House Minority Whip Steve Scalise (R-LA) criticized Rep. Joaquin Castro (D-TX) for posting the names and employers of dozens of San Antonio residents who donated to President Donald Trump’s campaign.

“People should not be personally targeted for their political views. Period,” Scalise said on Wednesday. “This isn’t a game. It’s dangerous, and lives are at stake. I know this firsthand.”

The Louisiana congressman’s remarks came in response to a tweet Castro posted a day prior that called out various local businesses which have made financial donations to the president during the 2020 election cycle. The tweet also included a list of 44 private citizens, along with their current employers, who are reported to have also contributed.

“Sad to see so many San Antonians as 2019 maximum donors to Donald Trump,” Castro wrote in the original tweet. “Their contributions are fueling a campaign of hate that labels Hispanic immigrants as ‘invaders.’”

Despite facing widespread backlash, the Texas congressman defended himself by contending that “no one was doxxed” since the post did not include private addresses or phone numbers.

“No one was targeted or harassed in my post. You know that. All that info is routinely published.” Castro replied after House Minority Leader Kevin McCarty (R-CA) scolded the “shameful and dangerous” post. “You’re trying to distract from the racism that has overtaken the GOP and the fact that President Trump spends donor money on thousands of ads about Hispanics ‘invading’ America.”

“If the events of this past weekend taught us anything, it’s that we need to stop seeing our neighbors as political enemies,” Scalise continued. “This kind of dangerous targeting isn’t how we heal our nation.”

Two back-to-back mass shootings were carried out over the weekend, occurring only hours apart from one another. On Saturday, a gunman open fired in an El Paso, Texas shopping center murdering more than 20 individuals and injuring over two dozen others. A second attacker took the lives of nine people and injured nearly 30 others after he gunned down people outside a bar in Dayton, Ohio early Sunday morning.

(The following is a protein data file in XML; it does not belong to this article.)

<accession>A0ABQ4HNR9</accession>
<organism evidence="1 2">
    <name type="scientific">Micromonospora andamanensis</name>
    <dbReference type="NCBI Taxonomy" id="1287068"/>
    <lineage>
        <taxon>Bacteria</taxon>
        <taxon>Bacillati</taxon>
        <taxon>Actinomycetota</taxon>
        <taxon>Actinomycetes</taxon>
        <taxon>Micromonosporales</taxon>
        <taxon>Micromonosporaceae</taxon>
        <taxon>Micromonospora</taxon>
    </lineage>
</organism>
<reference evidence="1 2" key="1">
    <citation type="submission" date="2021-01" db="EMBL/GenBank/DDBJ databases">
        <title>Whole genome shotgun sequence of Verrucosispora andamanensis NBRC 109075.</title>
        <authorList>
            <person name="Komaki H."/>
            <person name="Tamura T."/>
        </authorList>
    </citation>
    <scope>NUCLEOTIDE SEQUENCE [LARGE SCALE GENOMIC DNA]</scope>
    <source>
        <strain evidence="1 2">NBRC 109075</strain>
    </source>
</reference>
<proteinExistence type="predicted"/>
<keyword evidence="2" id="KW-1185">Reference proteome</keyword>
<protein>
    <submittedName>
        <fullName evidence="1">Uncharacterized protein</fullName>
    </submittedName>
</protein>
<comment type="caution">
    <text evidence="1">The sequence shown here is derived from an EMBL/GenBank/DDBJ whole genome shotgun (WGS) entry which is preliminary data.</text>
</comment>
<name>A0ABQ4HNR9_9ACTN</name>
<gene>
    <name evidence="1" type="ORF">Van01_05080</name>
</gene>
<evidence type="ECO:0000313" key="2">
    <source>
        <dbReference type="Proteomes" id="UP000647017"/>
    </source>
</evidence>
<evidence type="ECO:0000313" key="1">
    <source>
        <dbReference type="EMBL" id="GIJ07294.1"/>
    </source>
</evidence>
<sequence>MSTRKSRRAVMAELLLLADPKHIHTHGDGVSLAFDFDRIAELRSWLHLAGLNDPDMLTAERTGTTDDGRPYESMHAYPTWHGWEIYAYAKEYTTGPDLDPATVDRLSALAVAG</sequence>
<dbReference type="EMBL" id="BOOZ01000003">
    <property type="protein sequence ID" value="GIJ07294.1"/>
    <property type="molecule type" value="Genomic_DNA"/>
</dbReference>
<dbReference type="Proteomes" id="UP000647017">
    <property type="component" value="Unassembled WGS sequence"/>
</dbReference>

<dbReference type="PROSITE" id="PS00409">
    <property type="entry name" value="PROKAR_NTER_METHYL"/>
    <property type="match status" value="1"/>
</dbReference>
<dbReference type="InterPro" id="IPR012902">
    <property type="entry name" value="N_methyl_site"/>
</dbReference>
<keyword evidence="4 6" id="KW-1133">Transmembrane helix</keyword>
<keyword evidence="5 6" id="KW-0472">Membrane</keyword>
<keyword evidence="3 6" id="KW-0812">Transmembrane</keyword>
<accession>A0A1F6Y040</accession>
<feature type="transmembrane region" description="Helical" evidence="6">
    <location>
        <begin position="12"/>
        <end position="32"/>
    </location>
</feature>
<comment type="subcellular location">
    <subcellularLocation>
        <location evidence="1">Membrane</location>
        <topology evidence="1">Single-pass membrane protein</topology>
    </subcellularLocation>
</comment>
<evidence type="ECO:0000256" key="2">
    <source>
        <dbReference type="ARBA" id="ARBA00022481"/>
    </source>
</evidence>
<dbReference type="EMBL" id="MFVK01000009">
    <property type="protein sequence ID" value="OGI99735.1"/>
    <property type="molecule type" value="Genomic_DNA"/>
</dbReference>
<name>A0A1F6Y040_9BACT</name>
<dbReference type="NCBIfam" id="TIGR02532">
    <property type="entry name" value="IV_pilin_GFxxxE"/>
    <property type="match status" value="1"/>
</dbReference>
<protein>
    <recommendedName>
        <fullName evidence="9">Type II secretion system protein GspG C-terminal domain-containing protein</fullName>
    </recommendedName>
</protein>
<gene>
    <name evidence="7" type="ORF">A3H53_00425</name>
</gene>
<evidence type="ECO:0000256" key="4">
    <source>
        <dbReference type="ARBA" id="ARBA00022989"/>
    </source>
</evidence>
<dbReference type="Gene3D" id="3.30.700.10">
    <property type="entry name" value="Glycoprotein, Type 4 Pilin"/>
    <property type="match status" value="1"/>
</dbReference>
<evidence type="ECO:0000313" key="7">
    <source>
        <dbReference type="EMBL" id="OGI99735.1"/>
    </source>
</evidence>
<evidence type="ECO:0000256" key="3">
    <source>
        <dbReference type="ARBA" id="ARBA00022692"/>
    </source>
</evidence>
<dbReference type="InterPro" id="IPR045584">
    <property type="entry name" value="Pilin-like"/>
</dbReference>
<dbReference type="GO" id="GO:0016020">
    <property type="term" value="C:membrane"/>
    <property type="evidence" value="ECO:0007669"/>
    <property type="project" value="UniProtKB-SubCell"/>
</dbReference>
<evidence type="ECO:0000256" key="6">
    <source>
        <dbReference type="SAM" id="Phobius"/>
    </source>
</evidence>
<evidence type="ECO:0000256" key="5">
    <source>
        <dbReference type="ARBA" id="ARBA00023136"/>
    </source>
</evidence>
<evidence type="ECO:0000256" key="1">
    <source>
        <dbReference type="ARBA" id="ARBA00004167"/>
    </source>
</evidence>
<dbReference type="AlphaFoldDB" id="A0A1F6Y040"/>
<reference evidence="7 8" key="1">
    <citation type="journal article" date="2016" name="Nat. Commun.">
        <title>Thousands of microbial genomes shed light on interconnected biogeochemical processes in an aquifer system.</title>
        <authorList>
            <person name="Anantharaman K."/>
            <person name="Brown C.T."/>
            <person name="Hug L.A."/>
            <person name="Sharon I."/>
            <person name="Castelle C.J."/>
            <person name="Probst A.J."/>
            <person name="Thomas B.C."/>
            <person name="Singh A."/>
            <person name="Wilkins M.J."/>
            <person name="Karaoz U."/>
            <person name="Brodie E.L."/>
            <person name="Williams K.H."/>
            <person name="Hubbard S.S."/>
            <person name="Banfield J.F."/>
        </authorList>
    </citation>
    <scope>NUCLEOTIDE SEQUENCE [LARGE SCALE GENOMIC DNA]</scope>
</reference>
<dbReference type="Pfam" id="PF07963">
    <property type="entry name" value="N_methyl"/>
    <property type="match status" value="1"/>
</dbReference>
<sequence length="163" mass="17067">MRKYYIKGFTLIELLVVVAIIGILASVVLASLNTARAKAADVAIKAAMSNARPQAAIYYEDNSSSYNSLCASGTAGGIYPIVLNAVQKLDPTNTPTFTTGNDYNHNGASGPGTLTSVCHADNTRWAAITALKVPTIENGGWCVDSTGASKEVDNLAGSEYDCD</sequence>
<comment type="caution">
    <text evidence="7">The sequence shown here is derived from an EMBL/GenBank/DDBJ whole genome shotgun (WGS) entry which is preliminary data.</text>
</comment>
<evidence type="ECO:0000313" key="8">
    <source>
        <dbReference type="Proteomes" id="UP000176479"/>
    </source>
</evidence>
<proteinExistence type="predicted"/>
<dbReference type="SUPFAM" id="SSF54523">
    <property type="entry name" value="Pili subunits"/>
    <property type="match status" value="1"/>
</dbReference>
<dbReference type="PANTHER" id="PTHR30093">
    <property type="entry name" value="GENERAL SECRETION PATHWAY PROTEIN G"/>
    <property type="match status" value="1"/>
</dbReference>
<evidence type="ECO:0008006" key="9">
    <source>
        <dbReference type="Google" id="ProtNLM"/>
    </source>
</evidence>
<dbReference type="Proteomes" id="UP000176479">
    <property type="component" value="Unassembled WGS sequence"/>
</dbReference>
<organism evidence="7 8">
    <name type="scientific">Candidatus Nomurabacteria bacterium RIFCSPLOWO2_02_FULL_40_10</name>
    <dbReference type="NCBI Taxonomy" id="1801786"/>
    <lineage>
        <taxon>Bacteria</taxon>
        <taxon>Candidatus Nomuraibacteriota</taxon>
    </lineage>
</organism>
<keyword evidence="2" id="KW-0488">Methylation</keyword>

Scalise was notably the subject of a politically motivated assassination attempt after a left-wing activist opened fire while Republicans were practicing for the annual congressional baseball game in 2017. He was shot in the hip during the attack and was gravely injured.

Castro is the twin brother of Democratic presidential candidate Julian Castro and is a chair of his brother’s campaign. Tim Murtaugh, the communications director for Trump’s 2020 re-election campaign, called on Julian Castro to condemn his brother’s post; however, the presidential hopeful has yet to publicly comment.

“How low have Dems sunk?” Murtaugh asked on Twitter.

“At the very least [Castro] is inviting harassment of these private citizens. At worst, he’s encouraging violence,” Murtaugh later said. “Will media concerned about ‘rhetoric’ care about this? He’s listing people and their employers. This is a target list.”

Interestingly, Castro accused Trump of “maliciously targeting and endangering the personal safety” of Rep. Ilhan Omar (D-MN) in April after the president tweeted a video of a speech Omar gave to the Council on American-Islamic Relations (CAIR), a notable pro-Palestinian organization with longstanding ties to Hamas. In the video that Trump tweeted, Omar described the 9/11 terrorist attacks as merely an event where “some people did something.” In the video, Omar’s words were overlaid with graphic images of the event.

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